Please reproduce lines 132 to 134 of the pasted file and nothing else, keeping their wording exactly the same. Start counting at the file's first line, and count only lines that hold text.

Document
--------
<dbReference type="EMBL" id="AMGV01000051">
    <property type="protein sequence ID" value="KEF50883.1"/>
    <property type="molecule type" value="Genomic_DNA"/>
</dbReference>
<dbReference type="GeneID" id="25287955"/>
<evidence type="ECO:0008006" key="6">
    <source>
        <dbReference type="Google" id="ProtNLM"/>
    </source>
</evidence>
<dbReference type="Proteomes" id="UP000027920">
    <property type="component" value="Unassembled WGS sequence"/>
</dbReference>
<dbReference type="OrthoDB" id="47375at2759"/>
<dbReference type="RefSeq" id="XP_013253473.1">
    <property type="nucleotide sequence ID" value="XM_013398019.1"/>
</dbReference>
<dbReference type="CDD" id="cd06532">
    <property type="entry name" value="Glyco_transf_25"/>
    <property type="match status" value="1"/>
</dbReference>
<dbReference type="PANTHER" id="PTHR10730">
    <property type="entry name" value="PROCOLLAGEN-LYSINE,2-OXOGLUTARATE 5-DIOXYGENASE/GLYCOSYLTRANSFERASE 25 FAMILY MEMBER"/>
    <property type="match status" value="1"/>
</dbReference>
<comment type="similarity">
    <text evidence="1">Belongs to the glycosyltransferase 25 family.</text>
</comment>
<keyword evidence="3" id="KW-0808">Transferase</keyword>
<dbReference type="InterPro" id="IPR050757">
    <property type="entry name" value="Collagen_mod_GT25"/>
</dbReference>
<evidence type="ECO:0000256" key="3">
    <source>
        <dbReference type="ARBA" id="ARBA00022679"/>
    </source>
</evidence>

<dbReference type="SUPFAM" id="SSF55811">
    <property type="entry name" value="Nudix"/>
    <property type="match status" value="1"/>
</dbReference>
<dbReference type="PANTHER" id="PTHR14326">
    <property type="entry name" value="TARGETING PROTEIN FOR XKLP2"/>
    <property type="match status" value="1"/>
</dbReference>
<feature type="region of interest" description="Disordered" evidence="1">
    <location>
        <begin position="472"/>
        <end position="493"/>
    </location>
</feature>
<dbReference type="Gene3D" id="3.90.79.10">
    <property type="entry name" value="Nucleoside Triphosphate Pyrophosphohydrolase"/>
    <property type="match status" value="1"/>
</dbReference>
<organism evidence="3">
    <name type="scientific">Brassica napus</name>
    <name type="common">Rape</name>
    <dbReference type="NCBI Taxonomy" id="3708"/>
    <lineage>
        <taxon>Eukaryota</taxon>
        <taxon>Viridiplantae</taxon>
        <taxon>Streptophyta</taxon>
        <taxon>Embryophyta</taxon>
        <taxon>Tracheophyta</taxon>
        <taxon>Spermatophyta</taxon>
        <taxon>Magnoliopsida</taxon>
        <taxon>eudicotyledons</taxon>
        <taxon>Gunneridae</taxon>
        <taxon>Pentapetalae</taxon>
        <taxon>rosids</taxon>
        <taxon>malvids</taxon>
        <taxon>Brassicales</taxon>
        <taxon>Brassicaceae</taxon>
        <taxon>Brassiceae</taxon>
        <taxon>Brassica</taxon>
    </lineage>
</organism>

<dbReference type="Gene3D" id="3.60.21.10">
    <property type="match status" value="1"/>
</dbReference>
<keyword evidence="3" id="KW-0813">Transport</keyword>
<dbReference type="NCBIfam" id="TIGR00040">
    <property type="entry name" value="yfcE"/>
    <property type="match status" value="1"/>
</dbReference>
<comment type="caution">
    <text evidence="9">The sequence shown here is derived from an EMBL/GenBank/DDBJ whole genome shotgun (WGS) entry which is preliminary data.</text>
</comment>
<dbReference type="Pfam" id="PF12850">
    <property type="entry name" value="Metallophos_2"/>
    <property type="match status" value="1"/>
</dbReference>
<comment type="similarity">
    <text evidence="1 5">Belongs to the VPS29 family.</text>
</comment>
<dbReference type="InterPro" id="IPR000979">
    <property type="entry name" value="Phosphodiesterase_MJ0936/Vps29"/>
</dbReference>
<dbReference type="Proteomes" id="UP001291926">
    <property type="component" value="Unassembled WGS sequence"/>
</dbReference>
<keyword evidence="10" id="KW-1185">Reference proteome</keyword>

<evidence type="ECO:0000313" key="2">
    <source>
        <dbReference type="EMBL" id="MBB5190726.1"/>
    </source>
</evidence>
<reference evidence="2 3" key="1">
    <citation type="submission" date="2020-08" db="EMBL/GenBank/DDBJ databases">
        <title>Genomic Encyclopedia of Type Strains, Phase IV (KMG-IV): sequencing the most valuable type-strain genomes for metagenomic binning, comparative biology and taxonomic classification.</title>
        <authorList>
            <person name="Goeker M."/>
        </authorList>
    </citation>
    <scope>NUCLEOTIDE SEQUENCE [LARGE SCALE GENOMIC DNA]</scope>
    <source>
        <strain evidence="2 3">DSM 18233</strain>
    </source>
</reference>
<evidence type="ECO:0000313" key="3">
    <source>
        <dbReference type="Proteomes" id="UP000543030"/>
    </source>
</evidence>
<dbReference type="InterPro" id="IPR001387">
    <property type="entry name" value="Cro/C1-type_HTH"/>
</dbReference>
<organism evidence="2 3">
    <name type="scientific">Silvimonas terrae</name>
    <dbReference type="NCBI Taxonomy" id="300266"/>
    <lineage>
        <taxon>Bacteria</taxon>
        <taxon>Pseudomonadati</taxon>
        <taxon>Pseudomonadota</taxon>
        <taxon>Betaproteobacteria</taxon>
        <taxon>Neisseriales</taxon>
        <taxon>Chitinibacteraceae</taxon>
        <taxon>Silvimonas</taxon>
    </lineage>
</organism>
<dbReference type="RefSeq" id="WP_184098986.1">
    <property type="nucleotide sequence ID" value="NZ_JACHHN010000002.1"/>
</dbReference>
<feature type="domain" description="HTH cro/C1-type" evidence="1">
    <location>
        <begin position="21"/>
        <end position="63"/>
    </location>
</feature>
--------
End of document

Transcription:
    <lineage>
        <taxon>Bacteria</taxon>
        <taxon>Pseudomonadati</taxon>